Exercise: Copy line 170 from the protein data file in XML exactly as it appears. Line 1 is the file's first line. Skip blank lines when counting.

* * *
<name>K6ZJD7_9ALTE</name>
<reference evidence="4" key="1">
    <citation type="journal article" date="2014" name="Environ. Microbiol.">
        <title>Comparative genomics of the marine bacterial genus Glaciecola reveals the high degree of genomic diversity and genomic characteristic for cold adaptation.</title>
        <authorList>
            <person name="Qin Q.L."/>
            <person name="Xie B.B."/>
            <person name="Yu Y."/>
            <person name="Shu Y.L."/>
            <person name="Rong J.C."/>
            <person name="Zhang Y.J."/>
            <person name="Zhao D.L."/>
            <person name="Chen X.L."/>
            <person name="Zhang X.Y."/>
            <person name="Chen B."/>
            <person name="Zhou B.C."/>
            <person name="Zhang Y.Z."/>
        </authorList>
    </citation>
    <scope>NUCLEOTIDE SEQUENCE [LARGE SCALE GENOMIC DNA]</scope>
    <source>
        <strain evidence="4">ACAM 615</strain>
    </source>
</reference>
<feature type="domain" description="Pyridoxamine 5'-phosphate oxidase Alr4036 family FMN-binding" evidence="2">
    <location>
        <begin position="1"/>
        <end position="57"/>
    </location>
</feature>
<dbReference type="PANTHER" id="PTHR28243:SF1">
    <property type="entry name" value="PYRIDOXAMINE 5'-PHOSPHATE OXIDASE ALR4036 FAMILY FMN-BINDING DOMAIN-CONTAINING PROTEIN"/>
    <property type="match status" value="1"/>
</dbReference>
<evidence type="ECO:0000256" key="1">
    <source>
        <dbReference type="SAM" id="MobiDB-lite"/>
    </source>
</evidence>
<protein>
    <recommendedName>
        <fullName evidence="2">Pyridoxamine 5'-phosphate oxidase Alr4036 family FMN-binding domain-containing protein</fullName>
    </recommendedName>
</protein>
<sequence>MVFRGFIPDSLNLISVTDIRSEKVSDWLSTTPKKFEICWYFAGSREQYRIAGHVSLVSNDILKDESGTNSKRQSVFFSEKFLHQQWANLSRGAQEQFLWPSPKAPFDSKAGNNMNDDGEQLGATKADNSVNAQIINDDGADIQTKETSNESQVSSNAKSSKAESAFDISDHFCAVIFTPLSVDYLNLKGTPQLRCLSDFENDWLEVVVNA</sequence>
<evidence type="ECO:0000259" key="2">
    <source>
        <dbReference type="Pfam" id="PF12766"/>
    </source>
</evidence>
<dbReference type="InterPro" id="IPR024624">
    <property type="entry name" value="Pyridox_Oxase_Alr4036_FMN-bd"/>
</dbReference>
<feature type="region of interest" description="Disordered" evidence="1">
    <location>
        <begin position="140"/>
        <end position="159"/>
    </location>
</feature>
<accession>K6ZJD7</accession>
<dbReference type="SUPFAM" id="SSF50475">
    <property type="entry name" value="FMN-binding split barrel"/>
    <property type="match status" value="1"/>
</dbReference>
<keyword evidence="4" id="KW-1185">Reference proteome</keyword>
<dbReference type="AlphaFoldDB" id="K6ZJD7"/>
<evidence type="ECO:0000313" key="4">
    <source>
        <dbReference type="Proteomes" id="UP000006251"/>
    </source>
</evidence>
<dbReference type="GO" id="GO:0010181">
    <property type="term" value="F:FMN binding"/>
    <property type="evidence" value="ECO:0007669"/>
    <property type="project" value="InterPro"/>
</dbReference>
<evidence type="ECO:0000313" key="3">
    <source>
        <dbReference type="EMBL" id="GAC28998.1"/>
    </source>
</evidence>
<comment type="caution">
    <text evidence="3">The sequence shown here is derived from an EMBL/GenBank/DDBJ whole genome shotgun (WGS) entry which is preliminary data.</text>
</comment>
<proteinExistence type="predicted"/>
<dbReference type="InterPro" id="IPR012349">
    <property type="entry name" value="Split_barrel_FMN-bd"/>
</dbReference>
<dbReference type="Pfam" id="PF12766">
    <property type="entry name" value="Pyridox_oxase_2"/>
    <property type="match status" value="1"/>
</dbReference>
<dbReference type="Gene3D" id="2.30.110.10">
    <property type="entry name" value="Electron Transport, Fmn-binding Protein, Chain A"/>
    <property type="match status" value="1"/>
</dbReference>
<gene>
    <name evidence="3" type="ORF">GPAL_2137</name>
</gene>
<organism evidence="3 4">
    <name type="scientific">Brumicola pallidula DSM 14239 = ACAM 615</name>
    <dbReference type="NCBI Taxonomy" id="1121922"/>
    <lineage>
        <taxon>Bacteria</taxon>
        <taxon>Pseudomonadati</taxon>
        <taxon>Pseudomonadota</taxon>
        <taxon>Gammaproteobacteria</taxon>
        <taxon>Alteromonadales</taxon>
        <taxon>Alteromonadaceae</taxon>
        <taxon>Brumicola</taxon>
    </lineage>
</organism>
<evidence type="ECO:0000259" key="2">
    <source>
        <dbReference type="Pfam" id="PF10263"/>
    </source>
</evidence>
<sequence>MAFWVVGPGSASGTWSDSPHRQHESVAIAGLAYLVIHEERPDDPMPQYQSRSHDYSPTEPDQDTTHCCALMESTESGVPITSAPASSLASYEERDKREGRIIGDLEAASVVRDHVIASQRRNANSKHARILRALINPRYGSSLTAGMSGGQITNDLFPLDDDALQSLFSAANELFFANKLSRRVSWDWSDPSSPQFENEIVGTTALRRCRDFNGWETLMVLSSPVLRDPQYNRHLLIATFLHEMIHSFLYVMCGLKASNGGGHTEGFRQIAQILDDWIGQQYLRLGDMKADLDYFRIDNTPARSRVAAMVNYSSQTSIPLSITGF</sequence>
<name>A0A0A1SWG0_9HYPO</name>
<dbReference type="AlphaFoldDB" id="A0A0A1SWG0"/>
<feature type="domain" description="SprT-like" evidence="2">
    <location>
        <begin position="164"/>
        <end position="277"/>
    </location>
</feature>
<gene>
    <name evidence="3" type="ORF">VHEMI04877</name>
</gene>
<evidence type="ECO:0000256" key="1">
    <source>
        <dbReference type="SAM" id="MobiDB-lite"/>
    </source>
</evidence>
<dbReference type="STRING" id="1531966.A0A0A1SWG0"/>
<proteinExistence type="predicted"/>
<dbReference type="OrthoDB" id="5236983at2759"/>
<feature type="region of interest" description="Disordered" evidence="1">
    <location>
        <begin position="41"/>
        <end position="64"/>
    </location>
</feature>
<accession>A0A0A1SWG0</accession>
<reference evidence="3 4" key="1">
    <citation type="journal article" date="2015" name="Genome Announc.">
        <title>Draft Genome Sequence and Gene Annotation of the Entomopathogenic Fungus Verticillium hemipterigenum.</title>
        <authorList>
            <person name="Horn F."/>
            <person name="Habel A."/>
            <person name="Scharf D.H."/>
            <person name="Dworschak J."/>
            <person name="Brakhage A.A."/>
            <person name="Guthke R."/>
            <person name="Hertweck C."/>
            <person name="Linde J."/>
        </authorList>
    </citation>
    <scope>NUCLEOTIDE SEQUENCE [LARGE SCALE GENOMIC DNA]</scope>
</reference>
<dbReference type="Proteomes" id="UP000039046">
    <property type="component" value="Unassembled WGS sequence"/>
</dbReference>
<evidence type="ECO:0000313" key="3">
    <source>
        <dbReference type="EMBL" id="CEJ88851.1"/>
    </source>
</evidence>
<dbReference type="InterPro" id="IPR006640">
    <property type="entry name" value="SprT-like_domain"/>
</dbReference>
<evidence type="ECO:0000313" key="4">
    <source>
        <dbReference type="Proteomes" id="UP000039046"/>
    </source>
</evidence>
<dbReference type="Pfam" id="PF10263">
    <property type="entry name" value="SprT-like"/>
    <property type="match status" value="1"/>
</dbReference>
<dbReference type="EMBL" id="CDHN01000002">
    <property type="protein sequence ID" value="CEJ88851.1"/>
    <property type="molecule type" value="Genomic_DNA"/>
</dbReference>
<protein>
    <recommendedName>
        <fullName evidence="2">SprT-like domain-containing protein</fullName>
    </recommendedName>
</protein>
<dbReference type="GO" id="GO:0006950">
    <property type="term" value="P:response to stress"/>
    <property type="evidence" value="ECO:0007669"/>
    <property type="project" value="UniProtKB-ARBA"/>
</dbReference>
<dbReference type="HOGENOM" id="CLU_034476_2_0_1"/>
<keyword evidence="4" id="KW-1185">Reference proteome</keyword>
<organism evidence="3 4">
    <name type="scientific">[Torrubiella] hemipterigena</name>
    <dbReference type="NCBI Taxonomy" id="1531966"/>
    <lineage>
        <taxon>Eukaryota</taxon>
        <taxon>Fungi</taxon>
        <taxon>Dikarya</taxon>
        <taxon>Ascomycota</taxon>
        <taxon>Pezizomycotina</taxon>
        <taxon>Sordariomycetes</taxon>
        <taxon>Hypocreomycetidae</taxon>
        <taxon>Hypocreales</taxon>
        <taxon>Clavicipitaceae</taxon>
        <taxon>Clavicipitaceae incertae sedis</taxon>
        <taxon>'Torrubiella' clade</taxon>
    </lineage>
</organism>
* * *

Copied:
    <property type="entry name" value="SprT-like_domain"/>